Nutrition 101 for Swimmers

My 3 great nephews joined a swim team for the first time…the Hartwell Hydros. They range in age from 6 to 9 years and it is fun to hear about their races and see the enjoyment they get from swimming. After watching a swim meet, here are some tips for parents whose kids are on swim teams; sort of a nutrition 101.

1. Just because kids are surrounded by water doesn’t mean they don’t need to drink water. After 30 minutes of swimming, kids can get dehydrated. Couple that with warm pool water, hot, humid air around the pool, and summertime high temperatures and kids can get dehydrated more quickly than adults. On swim meet days, keep your little ones hydrated by providing him or her with a water bottle and encourage drinking throughout the day. Ten to 20 minutes before the swim meet, have them drink 1 cup of water. Keep the water bottle near the pool so kids can sip water between heats. Sports drinks are useful for kids who sweat heavily and for those who don’t like water. Skip the fruit juice and soft drinks as they are too high in sugar to be good fluid replacers.

2. Keep quality carbs around the pool. Swimmers use muscles in the arms, legs and trunk and these muscles are fueled by carbohydrate. Choose carbs that provide nutrients to sneak in needed vitamins and minerals…fruit (bananas, orange or apple slices, or grapes are good choices…easy to pack and quick for snack). Fig bars or oatmeal cookies are better choices than chocolate cookies or candies (and fruit leather doesn’t qualify as a fruit, despite marketing claims).

3. Recover for the next day’s training. Swimmers train long and hard and need to refuel after a workout or a meet. Low-fat chocolate milk is a great recovery food….it provides high quality protein and carbohydrate along with nutrients like calcium, potassium and Vitamin D needed by kids for growth and development. Peanut butter on whole grain bread or crackers, trail mix with nuts, or low-fat string cheese and turkey wrapped in a tortilla make great snacks for the ride home.

The Athlete’s Plate

MyPlate has generated a lot of buzz and I’m using it to show athletes how to eat for performance and good health. The USDA website contains loads of good tips on good nutrition but I’ve pulled out the tips that apply to athletes by showing them how eating by the plate method can deliver performance fuel. www.choosemyplate.gov/index.html

In the fruit section of the plate, encourage potassium-rich fruits. I’ve found that many athletes don’t get adequate potassium but they get plenty of sodium. Athletes who sweat heavily and lose sodium need more salt than most adults, but not much emphasis is put on potassium-rich foods. So I encourage bananas, melons, and dried fruit in trail mix to boost potassium. I also suggest they use a fruit-flavored yogurt as a dip for strawberries, bananas, melon wedges and apples…the dairy provides another boost of potassium. And, with the hot weather and outdoor practices, I suggest eating frozen fruit bars for a refreshing treat.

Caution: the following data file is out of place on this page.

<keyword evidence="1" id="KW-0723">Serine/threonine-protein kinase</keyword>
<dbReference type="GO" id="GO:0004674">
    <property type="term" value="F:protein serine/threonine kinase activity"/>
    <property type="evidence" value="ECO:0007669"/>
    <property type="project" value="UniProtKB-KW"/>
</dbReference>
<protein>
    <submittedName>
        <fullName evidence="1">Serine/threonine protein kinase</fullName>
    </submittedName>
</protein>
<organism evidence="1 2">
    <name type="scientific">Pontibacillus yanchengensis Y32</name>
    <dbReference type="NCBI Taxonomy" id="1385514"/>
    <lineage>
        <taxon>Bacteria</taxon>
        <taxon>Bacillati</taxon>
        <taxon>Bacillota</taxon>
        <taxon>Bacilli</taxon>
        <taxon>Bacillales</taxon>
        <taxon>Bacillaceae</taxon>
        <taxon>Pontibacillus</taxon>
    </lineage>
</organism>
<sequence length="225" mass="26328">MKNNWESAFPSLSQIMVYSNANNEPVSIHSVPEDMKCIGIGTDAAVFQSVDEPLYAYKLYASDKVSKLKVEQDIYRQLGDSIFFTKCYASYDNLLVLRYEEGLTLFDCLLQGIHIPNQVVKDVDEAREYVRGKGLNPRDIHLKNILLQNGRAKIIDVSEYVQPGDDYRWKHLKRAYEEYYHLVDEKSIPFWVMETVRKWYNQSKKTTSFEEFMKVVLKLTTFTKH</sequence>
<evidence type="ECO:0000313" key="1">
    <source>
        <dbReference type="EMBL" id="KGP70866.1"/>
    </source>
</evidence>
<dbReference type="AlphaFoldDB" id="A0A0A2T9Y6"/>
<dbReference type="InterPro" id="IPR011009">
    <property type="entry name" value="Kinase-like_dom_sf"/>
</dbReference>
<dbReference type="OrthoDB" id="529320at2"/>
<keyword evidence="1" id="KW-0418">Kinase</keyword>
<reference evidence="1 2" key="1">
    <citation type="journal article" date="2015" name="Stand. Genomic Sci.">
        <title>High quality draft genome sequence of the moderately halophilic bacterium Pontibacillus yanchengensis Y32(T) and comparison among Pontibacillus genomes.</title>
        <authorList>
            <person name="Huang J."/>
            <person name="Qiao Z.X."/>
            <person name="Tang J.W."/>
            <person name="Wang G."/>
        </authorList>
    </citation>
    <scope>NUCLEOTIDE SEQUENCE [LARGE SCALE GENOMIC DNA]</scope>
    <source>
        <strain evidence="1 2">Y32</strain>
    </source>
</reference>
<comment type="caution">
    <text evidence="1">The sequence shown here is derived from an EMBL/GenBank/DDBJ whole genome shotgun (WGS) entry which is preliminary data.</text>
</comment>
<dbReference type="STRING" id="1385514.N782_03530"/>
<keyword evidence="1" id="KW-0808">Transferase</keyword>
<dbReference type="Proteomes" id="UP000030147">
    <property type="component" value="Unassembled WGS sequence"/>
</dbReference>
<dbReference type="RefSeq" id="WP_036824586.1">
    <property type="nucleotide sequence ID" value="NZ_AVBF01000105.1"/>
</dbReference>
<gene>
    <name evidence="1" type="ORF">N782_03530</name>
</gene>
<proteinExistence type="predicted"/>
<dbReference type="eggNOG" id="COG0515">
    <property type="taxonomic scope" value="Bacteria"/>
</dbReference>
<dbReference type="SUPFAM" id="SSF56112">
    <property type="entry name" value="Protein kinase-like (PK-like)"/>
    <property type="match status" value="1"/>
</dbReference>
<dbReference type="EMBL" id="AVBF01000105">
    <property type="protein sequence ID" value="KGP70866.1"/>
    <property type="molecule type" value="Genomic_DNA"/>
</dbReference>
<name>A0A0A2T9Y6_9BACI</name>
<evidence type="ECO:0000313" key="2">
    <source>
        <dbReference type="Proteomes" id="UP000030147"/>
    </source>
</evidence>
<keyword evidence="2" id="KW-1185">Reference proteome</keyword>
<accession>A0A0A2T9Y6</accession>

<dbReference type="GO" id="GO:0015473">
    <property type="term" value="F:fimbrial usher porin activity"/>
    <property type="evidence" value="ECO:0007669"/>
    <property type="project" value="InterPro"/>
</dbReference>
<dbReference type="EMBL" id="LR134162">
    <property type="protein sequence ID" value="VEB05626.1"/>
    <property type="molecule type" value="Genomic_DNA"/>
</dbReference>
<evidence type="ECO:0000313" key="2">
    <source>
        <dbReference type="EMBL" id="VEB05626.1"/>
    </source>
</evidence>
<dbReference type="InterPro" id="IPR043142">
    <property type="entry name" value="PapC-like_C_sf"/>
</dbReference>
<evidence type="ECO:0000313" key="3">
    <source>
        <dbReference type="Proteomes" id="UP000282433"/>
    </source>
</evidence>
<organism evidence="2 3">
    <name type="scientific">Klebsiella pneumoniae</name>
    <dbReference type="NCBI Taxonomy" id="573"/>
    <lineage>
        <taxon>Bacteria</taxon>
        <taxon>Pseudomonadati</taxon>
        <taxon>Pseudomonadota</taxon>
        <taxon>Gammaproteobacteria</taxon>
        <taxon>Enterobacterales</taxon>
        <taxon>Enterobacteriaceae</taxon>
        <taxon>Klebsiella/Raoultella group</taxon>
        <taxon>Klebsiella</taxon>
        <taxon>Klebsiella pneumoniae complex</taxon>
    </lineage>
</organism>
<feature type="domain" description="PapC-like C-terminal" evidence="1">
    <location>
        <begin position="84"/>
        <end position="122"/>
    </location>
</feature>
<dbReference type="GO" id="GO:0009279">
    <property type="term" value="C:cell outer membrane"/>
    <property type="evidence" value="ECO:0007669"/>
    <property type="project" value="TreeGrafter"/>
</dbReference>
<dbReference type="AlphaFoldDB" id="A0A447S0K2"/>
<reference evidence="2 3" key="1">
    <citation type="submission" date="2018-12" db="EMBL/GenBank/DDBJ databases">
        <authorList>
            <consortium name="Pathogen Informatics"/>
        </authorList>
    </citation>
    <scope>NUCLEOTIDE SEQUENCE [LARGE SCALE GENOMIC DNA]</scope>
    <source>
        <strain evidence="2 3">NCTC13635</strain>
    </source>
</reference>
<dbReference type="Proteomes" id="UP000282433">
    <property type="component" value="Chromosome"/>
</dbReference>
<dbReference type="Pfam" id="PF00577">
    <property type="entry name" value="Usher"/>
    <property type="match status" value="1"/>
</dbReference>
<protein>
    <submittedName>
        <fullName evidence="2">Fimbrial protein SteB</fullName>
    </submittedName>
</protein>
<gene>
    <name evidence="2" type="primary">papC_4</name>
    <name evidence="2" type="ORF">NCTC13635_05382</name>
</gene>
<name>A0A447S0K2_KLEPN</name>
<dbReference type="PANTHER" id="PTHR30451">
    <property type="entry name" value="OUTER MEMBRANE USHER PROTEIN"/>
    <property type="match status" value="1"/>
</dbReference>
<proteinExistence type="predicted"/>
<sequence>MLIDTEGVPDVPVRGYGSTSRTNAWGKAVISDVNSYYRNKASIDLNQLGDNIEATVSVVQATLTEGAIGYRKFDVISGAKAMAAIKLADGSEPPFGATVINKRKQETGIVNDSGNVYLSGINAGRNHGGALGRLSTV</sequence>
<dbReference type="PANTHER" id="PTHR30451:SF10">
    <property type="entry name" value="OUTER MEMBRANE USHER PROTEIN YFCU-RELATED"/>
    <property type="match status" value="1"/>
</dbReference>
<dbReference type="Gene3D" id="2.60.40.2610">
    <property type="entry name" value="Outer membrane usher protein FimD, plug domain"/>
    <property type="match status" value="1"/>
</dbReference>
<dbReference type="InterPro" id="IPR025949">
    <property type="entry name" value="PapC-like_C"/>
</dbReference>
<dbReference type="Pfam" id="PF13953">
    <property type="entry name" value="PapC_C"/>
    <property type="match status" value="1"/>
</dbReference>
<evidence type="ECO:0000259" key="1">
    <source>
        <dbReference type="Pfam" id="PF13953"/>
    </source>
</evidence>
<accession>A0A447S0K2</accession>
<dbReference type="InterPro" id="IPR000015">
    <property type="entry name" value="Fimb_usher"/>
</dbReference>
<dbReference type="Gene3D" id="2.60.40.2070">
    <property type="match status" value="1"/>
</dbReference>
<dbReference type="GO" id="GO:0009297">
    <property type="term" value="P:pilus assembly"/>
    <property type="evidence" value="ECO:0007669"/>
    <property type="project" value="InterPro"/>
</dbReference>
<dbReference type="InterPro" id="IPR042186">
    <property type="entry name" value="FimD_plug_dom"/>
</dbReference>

In the vegetable section, I suggest baked sweet potatoes in place of baked potatoes for a sweet change. Emphasize color (although one athlete asked me if a green apple was healthier than a red apple, so the color rule doesn’t always work) like dark lettuce, spinach salad, broccoli, and tomatoes. Athletes like pasta so they are happy to know that the marinara sauce counts as a vegetable serving. Encourage a lot of veggie toppings for pizza…they all like pizza…but I ask them try mushrooms, green peppers, and onion toppings. Stir-fries are popular, as are veggie kabobs on the grill.

For grains, I encourage whole grains, but many athletes are confused about what is a whole grain. They still think that 100% wheat bread or mixed grains or 7-grain breads are whole grains. I suggest they try whole wheat pasta in macaroni and cheese, brown rice with a stir-fry, and snacking on whole grain crackers (like Triscuits) or whole grain breakfast cereals (Wheaties and Cheerios are popular). And, popcorn is a good study snack to increase whole grains. But, only half of grains need to be whole grains and refined grains contribute some iron to an athlete’s diet. Iron is nutrient that is often in short supply in the diets of female athletes.

Protein is usually an easy sell to athletes but I encourage lean protein, like 90% lean ground beef or ground turkey or chicken breast. Athletes are often surprised to know that some beans and peas are high in protein, as are nuts and seeds. Fish and shellfish are also popular protein choices…unfortunately, often fried fish or shrimp is consumed instead of grilled or blackened fish or steamed shrimp. I encourage athletes to eat fish when they eat out as many don’t know how to cook fish.

Dairy foods can be great recovery foods and many athletes know that low-fat chocolate or strawberry milk is a good post-workout food. Yogurt makes a good snack, fruit dip, smoothie base, and baked potato topping. I also encourage “skinny” lattes for the morning coffee run.
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Using the plate to educate is an easy and smart way to reach athletes. For another good resource, check out the PowerPoint on MyPlate at www.extension.unl/edu/fnh